Today is stewardship Sunday. At first glance, stewardship brings to mind the image of the pledge card and making our financial goal. But it is not limited to making our goal. Stewardship is an approach to life that encompasses the idea that God has given us everything that we own. Celebrating the fact that we act as stewards, or managers, of what God has given us is what stewardship is all about. In the campaign brochure you will see the names of the congregation printed lightly in the background. Maybe you recognize some of the names in our church family, or you see your own name. This shows how we are connected in the life of the church. It symbolizes that you, our church family, support everything that happens in the church. You are the power and presence behind every act of worship, service, outreach, fellowship, and caring. Celebrating this connection is the rest of stewardship. It is what stewardship is all about.
We need this connection more than ever before. We are part of a trend in American society that isolates the individual and keeps connections weak. The book, The Lonely American, Drifting Apart in the 21st Century, makes several claims about this. One claim is the irony of new technologies that seem to connect us to each other, yet they tend to isolate us even more. Even though we can connect with someone on the other side of the world instantly, we may never make a connection with our neighbor next door. This has led to an increased isolation of our thoughts, feelings, and opinions. Duke University researchers used data from the General Social Survey to analyze a window of almost twenty years, beginning in 1985. The study showed that during that time the number of people who discussed important matters with another person dropped from three to two. What was even more alarming than that finding was that the number of people that discussed no important matters with anyone else tripled.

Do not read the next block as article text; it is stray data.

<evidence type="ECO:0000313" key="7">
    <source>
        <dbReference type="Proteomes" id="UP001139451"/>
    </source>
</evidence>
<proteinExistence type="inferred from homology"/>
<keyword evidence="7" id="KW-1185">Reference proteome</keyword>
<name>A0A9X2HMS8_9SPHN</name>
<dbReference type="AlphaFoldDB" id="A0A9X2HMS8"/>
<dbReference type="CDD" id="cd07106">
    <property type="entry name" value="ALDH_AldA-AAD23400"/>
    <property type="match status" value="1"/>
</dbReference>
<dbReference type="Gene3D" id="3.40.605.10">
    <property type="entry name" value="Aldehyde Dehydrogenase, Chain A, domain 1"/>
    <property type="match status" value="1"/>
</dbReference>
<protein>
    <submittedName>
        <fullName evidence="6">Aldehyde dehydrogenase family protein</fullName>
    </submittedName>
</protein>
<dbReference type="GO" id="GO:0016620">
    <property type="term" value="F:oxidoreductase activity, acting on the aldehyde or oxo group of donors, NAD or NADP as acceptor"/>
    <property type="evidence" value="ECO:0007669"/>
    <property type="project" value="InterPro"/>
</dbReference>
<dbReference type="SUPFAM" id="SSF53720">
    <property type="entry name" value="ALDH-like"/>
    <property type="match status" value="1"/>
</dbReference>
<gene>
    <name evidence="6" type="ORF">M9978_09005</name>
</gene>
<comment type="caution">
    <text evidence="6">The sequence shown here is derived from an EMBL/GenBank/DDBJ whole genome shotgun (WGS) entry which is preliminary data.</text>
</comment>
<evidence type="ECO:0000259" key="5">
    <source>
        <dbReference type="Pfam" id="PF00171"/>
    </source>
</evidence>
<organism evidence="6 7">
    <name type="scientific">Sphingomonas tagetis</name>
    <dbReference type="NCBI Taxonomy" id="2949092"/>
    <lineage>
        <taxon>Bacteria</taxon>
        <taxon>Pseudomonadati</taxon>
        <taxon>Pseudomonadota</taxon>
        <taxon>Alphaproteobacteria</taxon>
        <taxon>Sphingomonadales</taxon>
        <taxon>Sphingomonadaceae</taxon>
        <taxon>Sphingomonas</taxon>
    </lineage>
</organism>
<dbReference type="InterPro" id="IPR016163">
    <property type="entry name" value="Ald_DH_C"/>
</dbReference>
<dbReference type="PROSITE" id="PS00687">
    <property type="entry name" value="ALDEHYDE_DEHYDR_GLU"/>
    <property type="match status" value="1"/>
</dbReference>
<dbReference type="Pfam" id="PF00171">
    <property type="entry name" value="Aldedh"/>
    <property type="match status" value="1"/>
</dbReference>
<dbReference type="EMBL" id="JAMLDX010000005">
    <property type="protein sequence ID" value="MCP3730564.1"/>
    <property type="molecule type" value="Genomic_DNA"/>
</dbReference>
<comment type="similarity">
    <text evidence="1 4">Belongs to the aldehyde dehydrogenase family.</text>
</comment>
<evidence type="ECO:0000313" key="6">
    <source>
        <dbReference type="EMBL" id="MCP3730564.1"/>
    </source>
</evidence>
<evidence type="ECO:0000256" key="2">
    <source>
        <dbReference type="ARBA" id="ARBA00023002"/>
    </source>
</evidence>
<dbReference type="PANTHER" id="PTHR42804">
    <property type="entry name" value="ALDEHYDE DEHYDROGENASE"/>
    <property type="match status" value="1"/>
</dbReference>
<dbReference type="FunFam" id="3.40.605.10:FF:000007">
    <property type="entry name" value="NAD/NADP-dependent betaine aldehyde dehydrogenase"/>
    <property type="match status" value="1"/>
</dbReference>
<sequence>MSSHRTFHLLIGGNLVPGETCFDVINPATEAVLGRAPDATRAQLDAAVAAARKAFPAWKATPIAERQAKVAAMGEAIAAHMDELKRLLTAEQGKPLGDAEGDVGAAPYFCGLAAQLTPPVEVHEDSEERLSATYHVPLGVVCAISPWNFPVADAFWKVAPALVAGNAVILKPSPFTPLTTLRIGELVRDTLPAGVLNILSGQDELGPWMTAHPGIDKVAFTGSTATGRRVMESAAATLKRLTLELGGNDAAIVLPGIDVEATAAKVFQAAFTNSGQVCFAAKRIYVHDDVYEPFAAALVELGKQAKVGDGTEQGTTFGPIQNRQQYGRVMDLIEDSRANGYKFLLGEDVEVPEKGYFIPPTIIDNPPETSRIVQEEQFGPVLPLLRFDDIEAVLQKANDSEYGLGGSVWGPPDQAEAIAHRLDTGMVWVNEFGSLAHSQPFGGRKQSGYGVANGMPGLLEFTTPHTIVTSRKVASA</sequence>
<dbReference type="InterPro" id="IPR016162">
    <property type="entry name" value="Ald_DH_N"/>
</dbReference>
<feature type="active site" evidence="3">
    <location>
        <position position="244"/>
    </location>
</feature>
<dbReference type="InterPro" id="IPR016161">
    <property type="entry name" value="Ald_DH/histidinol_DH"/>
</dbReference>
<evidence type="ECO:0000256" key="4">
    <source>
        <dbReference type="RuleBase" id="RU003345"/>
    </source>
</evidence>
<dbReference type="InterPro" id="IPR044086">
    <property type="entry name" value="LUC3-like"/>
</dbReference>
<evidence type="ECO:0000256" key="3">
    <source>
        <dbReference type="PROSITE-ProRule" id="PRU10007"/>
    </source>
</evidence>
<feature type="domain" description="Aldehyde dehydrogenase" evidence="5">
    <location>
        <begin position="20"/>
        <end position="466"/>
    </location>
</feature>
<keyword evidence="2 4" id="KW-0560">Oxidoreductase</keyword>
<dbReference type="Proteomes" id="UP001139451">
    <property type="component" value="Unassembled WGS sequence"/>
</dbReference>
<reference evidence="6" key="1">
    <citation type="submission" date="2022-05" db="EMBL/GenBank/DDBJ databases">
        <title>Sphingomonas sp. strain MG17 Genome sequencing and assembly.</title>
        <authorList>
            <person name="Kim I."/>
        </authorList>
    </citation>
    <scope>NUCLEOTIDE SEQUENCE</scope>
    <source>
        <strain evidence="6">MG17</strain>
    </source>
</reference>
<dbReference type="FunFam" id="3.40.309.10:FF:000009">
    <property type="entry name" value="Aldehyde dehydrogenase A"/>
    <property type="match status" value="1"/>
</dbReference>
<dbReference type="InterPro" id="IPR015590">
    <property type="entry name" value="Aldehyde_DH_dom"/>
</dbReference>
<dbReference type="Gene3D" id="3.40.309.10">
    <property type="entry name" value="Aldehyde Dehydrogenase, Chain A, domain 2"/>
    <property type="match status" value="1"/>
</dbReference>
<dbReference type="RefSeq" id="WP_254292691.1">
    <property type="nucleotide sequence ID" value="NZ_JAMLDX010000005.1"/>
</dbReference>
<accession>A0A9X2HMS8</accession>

People are losing connections in life, and being disconnected can have disastrous consequences, both emotionally, it can lead to depression, and physically, leading to poor health. The church provides an opportunity for a powerful, meaningful connection that no other organization can match. During stewardship season we celebrate this connection and thank God for the gift of connecting in the church, reminding our members of the connections available in the church. The church recognizes the tendency to pull away into cold, isolationist mode and tries actively to pull people back into the warmth of connected community.